Any American, or indeed British beer enthusiast understands how important the influence of Belgian beer is to world beer culture. But over the past decade, with the rise of the modern brewery and their focus on English and American beer styles, our attention has been drawn elsewhere. Belgian beers are also typically strong and complex, and post-pandemic consumers have felt the draw towards simpler, more sessionable pints that are easier on the alcohol (and the bank balance). It could be a simple case of the fact that ‘Belgian Beer’ doesn’t quite fit in with current alcohol trends. Basically, it hasn’t been its time, but surely it will come around again?

All those stories they proudly tell, and all that history, it means something. While it may have the capacity to obscure what is happening in the wider brewing world, I believe it also equips Belgian breweries with the power to sneak their way back into our consciousness, one glass of beer at a time. I experienced this recently, standing at the bar within Leeds institution North Bar while scanning a list of pale ales and IPAs. None of them really grabbed my attention, but I remembered that they keep plenty of Orval in stock. I decided to order one, and it was promptly served in the correct glassware, brimming with foam, and tasting magnificent. They even asked if I wanted an aged or young beer, and if I’d prefer to have it served at fridge or cellar temperature. It made me want to lose myself in Belgian beer once again. (And for those interested, I like young Orval, served chilled).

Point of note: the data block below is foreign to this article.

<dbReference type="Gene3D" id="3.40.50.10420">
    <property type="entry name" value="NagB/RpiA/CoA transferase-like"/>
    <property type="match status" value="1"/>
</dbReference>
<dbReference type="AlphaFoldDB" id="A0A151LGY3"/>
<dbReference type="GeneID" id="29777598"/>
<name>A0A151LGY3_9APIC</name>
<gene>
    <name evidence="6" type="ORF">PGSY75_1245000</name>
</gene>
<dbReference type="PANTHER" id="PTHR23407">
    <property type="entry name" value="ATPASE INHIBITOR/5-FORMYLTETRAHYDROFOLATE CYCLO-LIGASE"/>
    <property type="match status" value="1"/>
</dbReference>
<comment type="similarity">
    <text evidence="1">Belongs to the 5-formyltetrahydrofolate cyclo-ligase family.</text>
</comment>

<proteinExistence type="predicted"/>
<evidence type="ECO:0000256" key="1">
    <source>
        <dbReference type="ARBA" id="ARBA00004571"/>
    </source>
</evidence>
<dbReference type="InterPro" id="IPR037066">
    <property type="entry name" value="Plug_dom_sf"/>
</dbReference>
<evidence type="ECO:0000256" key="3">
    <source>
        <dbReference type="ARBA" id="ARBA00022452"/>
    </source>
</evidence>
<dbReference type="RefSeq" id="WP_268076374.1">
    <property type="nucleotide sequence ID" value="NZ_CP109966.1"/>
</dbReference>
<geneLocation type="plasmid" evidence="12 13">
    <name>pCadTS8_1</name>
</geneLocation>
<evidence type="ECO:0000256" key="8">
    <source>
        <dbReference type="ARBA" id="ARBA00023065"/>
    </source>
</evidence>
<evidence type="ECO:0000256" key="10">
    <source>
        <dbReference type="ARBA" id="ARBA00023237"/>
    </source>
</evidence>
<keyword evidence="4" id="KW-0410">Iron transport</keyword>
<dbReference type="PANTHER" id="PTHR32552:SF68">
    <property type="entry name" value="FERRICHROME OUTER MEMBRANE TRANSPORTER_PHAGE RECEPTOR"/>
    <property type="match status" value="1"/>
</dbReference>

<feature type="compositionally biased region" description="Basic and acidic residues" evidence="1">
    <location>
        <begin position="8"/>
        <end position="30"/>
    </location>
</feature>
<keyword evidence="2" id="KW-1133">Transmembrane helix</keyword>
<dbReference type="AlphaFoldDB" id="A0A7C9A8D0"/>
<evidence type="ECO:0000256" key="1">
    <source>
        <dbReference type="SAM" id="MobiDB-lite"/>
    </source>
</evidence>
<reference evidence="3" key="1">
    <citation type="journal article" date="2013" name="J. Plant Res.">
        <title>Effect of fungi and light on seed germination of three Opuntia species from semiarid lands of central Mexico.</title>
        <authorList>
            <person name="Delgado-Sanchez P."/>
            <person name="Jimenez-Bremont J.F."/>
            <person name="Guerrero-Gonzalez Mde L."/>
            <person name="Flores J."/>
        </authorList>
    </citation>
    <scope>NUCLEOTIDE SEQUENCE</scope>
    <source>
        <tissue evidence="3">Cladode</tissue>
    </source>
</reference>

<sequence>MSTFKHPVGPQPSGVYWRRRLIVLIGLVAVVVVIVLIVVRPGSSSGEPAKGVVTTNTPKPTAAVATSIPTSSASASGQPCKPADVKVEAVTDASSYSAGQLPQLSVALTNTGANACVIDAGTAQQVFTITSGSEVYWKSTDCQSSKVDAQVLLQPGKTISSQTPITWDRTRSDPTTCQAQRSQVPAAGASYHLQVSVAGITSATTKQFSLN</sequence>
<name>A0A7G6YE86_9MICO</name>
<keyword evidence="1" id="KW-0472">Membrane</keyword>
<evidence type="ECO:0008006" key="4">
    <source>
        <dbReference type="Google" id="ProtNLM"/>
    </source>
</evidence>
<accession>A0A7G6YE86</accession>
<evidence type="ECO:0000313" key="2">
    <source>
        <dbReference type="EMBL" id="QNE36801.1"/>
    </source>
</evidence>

It can’t just be me either, because I am seeing signs of it elsewhere, too. Queer Brewing is hopelessly dedicated to bringing back the Belgian Witbier, a style that – thanks to Hoegaarden – was once ubiquitous across bars all over the UK. Today it’s seemingly lost its appeal, but if a young and exciting brewery such as this is interested in making it, then surely there must also be an audience out there interested in drinking it.

On a visit to Track Brewery in Manchester last week I couldn’t help but notice that they had released a Saison on draft – not a tart and sour mixed-fermentation version either, but a clean, spicy, dare I say funky version inspired by classics such as the evergreen Saison Dupont. Just down the road from here is the soon to be opened taproom of Balance Brewing and Blending, which is focussed entirely on wild and mixed culture ales, their roots deeply entrenched in Belgian influences. 

Maybe this is just the tip of the iceberg and we’ll start seeing other breweries producing classic styles such as Belgian Stout, Strong Golden Ale, or my personal favourite kind of Belgian beer, the noble Tripel. If you consider that today’s breweries also have access to the same ingredients as those used by the Trappist monks themselves, such as Dingemans Malt, produced in Antwerp, then there’s no excuse for breweries to take inspiration from the classics and help bring Belgian styles back into fashion.

These might just be a few cracks in the ceiling letting through a few rays of hopeful light, but I genuinely get the sense people are starting to think about Belgian beers again. Of course, with anything cyclical it could also be argued that they never went away, but maybe the next time we pick up a few beers it might be worth reminding ourselves of the Belgian classics, as they undoubtedly still have the capacity to both inspire and delight, just as they always have.

Matthew Curtis